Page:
An uncontroversial development: Builders donate 20 dog houses

BOZEMAN, MT -- Max, a chocolate Lab, snatched up a scrap piece of a 2-by-4 and laid it down expectantly at Andy Jackson's feet. The dog's eyes watched nothing but the wood, ready for a foot to send it skittering out into the parking lot.

The game continued for a minute, but Jackson, president of Presidential Construction in Belgrade, couldn't let Max distract him too long. He had to get back to work helping 30 or more of Max's canine buddies.

Twelve local construction companies and assorted people volunteered time, labor and materials this weekend to build 20 badly needed dog houses for the Humane Society of Gallatin Valley.

''Every dog needs a home, from the teacup poodle to the top dog,'' Jackson said over the whine of a circular saw.

The plan had been to build the dog houses on site, at the Humane Society's shelter off of North Rouse in Bozeman, but Saturday's rain killed that idea.

Instead, Jim Bottcher of Schlauch Bottcher Construction in Bozeman offered his indoor shop. The crew of volunteers spent Saturday morning assembling the dog houses and set them up at the shelter Sunday.

That's not too soon for the more than 30 dogs that are housed outside the shelter in chainlink dog runs.

Because of the increased number of dogs brought to the shelter last year, the Humane Society decided to build outside kennels, said Director Kate Willer. Employees built dog houses out of hay bales but, because of a lack of funding, they weren't able to cover the bales with stucco.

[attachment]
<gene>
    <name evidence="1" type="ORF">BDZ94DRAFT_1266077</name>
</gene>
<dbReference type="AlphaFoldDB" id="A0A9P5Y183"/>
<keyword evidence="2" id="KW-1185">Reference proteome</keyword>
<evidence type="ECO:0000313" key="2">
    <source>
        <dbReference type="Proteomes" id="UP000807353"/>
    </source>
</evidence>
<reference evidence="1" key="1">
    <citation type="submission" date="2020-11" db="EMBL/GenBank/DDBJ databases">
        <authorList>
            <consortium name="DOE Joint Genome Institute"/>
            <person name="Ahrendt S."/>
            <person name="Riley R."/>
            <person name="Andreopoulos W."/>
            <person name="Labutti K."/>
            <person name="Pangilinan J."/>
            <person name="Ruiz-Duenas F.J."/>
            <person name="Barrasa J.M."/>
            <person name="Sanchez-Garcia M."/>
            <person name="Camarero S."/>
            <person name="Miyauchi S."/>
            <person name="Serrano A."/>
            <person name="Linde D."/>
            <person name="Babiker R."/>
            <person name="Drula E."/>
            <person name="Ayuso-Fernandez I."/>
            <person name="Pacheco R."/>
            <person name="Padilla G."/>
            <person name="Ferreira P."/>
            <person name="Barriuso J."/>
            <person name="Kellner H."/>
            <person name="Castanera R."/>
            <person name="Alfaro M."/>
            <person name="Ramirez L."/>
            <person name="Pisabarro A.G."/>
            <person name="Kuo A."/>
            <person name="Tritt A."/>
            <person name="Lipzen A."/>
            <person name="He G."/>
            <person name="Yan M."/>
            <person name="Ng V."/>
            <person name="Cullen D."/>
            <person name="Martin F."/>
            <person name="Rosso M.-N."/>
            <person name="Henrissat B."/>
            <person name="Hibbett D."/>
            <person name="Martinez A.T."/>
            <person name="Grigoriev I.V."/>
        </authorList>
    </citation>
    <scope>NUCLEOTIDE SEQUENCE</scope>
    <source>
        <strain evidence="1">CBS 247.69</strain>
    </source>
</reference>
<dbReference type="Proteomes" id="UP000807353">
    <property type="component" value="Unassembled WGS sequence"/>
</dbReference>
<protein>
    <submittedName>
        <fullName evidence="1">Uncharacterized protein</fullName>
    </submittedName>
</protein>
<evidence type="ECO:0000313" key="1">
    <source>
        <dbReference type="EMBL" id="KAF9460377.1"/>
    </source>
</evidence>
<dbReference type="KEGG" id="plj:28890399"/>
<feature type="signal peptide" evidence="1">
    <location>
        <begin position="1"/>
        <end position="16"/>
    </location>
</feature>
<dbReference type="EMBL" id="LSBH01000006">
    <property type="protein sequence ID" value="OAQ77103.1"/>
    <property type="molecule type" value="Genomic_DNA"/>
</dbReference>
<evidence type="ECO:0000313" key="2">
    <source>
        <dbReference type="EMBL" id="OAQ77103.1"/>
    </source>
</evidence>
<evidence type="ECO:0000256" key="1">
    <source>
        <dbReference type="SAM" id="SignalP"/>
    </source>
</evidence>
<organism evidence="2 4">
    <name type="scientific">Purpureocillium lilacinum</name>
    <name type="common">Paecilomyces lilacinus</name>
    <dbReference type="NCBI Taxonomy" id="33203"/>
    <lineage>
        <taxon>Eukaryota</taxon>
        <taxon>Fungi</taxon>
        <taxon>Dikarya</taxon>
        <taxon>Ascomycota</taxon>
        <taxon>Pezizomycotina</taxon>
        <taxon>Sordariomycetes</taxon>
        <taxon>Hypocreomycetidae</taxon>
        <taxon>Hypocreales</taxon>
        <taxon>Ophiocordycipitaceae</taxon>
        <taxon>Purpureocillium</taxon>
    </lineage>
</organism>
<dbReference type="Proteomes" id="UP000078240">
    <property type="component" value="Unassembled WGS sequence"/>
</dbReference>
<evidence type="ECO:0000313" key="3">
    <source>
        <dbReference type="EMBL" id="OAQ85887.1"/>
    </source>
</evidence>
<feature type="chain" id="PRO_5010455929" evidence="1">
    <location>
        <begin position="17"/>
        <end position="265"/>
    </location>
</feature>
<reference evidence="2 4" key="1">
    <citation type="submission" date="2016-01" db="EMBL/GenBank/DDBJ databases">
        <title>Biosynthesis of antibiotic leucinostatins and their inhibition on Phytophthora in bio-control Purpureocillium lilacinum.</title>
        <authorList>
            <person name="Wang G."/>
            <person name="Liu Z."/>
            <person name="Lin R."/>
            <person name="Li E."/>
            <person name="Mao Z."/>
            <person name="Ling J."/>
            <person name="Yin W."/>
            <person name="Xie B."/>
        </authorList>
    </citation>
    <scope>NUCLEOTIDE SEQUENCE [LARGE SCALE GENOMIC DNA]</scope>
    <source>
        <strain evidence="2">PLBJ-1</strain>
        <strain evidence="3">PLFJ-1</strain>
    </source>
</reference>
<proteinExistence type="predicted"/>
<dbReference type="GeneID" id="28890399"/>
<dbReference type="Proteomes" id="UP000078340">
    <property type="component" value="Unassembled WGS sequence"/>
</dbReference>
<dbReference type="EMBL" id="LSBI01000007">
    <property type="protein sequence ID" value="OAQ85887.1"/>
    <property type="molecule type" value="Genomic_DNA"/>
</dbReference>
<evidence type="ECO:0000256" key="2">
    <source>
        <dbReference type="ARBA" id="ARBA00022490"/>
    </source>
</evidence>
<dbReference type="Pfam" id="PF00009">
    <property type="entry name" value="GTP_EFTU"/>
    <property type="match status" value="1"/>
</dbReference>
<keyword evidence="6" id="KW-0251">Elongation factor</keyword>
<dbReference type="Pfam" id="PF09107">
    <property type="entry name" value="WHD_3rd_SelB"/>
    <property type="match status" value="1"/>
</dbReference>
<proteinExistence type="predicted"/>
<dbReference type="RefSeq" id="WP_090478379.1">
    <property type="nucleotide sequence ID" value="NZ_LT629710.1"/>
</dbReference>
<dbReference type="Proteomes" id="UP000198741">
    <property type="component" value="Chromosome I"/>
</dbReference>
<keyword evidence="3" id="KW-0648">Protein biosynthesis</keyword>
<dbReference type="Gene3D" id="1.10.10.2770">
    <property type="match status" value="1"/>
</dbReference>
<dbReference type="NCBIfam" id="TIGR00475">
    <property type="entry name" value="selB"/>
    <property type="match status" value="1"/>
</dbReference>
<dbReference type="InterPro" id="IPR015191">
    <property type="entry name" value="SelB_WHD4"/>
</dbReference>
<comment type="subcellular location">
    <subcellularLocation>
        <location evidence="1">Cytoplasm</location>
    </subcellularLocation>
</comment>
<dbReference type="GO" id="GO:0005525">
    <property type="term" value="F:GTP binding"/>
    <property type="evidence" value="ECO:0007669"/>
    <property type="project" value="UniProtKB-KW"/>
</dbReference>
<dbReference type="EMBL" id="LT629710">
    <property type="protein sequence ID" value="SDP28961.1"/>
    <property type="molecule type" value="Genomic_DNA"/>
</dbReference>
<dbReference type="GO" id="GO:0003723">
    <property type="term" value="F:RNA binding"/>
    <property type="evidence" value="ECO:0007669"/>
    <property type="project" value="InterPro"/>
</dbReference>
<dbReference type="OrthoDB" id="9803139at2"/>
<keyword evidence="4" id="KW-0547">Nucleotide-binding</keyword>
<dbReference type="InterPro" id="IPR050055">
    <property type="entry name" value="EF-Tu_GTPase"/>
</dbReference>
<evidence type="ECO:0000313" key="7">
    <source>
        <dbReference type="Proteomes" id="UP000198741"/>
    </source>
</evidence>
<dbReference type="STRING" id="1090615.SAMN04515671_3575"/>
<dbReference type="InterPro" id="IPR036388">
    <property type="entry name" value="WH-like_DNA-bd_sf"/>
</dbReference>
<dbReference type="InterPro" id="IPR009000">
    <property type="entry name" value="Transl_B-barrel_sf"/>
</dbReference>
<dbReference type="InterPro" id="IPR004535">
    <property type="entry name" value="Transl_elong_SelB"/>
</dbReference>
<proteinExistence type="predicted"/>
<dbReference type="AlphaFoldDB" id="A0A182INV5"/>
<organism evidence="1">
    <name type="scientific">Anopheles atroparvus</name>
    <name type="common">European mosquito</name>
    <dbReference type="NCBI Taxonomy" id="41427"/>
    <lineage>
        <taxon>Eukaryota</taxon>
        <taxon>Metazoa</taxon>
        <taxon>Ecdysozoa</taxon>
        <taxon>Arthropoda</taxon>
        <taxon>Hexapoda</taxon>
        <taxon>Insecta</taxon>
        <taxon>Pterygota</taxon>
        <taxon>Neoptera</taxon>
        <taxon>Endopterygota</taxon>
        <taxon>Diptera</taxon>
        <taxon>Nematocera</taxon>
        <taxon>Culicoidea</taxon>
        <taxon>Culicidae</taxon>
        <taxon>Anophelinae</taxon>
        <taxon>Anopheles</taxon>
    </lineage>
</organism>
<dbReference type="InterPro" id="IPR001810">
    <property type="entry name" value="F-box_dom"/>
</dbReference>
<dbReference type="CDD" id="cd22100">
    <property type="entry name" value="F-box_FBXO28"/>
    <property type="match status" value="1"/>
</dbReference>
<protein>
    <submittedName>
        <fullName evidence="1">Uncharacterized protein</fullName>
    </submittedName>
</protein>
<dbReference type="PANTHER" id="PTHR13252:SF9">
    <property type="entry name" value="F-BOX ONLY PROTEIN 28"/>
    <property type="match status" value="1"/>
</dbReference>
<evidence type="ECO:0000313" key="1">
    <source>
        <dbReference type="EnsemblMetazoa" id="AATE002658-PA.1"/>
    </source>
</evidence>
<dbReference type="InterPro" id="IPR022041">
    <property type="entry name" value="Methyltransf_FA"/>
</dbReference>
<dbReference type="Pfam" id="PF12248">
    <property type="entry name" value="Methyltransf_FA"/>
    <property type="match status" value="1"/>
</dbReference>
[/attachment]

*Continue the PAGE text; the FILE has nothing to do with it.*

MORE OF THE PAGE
''Dogs doing what dogs do, got into them, spread the hay around the floor,'' Willer said Saturday. ''By spring, the dog houses were reduced to a pile of straw.''

It was evident the shelter needed new, permanent dog houses, she said.

A local designer, Dan Kamp, volunteered his time and worked up drawings, which Willer sent out in proposal packets to members of the Southwest Montana Building Industry Association, asking for their help.

''We got back commitments for 20 dog houses, which was exactly what we needed,'' Willer said.

Willer asked builders to commit to at least one dog house, but some builders, like Click's Construction and Presidential, offered to build more.

At $400 per dog house, not including labor, ''that's a healthy chunk of a donation,'' said Mark Evans, with SMBIA.

These dog houses aren't slapped together with wood scraps. It's all new material and each house is about 8 feet long, 4 feet wide and 4 feet tall, complete with two doors and a hinged roof for easy cleaning and maintenance. The walls and roofs will be insulated.

Builders want nothing but the best for the dogs, said Jackson, pointing to the old joke that where you find a level and a dog, a builder won't be far behind.

''Dogs really are our best friends. Some of our fondest memories are with dogs,'' Jackson said.